Finally, Some Clarity
The property market has finally received some clarity in relation to the Government’s plan to reduce depreciation deductions for residential properties. It’s good news too, if you ask me.
On Friday 14th July, the Treasury Office released a draft bill regarding how depreciation deductions on second-hand property can be claimed moving forward. They also invited interested parties to make submissions.
It’s complicated to say the least, so I’ve tried to simplify this Bill and the key points. Here are my 9 Key Takeaways from the draftLegislation;
- If you acquire a second-hand residential property after May 10, 2017, which contains “previously used” depreciating assets, you will no longer be able to claim depreciation on those assets.
- Acquirers of brand new property will carry on claiming depreciation exactly the way they have done so to date. This is great news for the property industry and the way it should be.
We suspected this would be the case and I believe the property industry can collectively breathe a sigh of relief.
- The proposed changes only relate to residential property. Commercial, industrial, retail and other non-residential properties are not affected in the slightest.
- The building allowance or claims on the structure of the building has not changed at all. You will still need a Depreciation Schedule to calculate these deductions. This component typically represents approximately between 80 to 85 percent of the construction cost of a property.
- The proposed changes do not apply if you buy the property in a corporate tax entity, super fund (note Self-Managed Super Funds do not apply here) or a large unit trust.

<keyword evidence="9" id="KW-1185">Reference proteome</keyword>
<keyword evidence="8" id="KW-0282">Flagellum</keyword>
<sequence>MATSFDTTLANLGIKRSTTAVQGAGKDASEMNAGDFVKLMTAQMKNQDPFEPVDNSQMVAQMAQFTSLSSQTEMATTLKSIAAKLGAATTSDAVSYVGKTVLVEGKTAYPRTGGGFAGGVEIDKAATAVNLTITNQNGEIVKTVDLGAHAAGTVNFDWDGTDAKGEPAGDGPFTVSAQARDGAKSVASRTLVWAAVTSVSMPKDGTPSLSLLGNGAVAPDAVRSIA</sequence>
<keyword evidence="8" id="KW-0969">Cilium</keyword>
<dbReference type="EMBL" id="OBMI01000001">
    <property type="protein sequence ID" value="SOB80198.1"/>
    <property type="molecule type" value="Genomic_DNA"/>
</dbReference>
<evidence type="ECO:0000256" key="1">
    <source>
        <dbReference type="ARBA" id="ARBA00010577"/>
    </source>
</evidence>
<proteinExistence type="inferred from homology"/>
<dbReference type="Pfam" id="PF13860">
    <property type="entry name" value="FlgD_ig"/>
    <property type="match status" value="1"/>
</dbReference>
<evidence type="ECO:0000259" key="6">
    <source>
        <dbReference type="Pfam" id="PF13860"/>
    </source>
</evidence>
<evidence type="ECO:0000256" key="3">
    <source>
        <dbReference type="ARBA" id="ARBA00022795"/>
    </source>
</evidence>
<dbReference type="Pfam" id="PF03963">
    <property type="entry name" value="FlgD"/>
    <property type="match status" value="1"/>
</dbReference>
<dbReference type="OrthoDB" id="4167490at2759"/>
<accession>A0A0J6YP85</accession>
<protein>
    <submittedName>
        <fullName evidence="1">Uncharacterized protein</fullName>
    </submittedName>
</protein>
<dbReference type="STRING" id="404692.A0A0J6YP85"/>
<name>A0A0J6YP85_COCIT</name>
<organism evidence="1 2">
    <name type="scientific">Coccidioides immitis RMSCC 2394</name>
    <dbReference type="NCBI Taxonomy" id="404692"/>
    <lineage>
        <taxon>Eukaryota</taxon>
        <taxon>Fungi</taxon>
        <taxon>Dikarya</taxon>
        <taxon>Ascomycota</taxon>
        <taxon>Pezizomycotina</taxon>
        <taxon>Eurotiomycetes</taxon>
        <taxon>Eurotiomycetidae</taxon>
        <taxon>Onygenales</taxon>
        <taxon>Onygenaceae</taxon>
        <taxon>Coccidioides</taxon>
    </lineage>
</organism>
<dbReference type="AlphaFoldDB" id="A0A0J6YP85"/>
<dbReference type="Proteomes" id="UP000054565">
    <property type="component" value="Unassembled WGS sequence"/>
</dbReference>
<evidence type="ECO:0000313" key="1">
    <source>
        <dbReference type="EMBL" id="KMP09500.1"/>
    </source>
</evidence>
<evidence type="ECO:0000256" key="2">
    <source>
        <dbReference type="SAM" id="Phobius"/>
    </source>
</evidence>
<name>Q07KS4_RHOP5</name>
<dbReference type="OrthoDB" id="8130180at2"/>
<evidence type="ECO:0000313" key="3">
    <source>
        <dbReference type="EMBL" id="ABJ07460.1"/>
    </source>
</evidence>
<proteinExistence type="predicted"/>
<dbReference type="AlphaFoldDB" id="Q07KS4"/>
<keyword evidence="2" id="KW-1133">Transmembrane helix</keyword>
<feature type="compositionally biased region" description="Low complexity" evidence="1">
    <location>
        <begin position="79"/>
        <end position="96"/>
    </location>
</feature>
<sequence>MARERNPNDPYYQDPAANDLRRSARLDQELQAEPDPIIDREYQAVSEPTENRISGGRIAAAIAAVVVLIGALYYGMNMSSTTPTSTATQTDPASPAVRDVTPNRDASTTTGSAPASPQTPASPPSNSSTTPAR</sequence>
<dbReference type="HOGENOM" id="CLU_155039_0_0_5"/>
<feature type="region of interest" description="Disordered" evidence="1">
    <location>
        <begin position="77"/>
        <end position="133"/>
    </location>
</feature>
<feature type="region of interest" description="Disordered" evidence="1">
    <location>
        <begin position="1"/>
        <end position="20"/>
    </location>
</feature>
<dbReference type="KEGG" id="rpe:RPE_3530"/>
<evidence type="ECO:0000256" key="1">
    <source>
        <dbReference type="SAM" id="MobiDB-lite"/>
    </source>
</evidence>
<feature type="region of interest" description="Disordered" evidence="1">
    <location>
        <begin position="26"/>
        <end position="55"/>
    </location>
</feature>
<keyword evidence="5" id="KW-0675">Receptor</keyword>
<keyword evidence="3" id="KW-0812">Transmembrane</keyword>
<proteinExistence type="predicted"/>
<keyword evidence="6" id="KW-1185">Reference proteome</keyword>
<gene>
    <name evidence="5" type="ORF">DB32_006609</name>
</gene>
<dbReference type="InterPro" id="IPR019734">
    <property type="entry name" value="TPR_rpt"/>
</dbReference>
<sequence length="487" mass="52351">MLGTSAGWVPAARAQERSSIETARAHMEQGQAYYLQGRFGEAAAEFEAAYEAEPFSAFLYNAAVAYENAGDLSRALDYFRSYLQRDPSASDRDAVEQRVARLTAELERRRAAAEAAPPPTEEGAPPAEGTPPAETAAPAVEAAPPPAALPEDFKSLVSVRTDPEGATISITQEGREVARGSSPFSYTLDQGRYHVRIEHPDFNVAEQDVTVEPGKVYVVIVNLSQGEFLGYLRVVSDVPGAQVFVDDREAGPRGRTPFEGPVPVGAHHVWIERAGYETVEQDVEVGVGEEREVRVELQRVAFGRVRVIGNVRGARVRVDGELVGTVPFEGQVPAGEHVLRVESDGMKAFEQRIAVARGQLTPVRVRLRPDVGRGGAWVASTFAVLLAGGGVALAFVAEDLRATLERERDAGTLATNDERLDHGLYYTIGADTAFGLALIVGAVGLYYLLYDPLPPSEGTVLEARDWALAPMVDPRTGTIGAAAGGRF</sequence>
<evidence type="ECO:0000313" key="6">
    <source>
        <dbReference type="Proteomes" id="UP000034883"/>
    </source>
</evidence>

This is interesting and I suspect a lot more people will start buying properties in company tax structures.
- If you engage a builder to build a house and it remains an investment property, you will still be able to claim depreciation on both the structure and the Plant and Equipment items.
- If you renovate a property that is being used as an investment, you will still be able to claim depreciation on it when you have finished the renovations.
- If you renovate a house, whilst living it in, then sell the property to an investor, the asset will be deemed to have been previously used and the new owner cannot claim depreciation.
- Perhaps the most interesting point: Whilst investors purchasing second-hand property can now no longer claim depreciation on the existing plant and equipment, they will have the benefit of paying less capital gains tax when they sell the property.
How? Well, in summary, what you would’ve been able to claim in depreciation under the previous legislation, now simply gets taken off the sale price in the event you sell the property in the future.
Here is an example of how this will work:
Peter buys a property in September 2017 for $600k, included within the property was $25k worth of previously used depreciating assets.
As they were previously used, Peter can’t claim depreciation on those items.
Peter sells the property in 2022 for $800k, which included $15k worth of those depreciation assets.
Peter can now claim a capital loss of $10k ($25k-$15k) for the portion that Peter has not claimed in depreciation.
SUMMARY OF THE PROPOSED CHANGES
In my view the Draft Bill could’ve been a lot worse for both the property industry and the Quantity Surveying professions.
It will certainly address the integrity measure concern of stopping “refreshed” valuations of plant and equipment by property investors.
It may, however, create a two-tier property market in relation to New and Second hand property.
You can see the ads now “Buy Brand New – We’ve Got The Depreciation Allowances”.
It will still be just as critical for all property investors to get a breakdown of the building allowance & plant and equipment values so you can:
- Claim the building allowance (where applicable) and
- Reduce the CGT payable when selling the property by deducting the unclaimed Plant and Equipment allowances.
The Quantity Surveying industry, just like the property development industry just breathed a huge sigh of relief.
I believe this integrity measure could’ve been better addressed and will be making a submission accordingly.
But it wasn’t a bad ‘first run’ by the Government!
[SOURCE: Tyron Hyde. Washington Brown]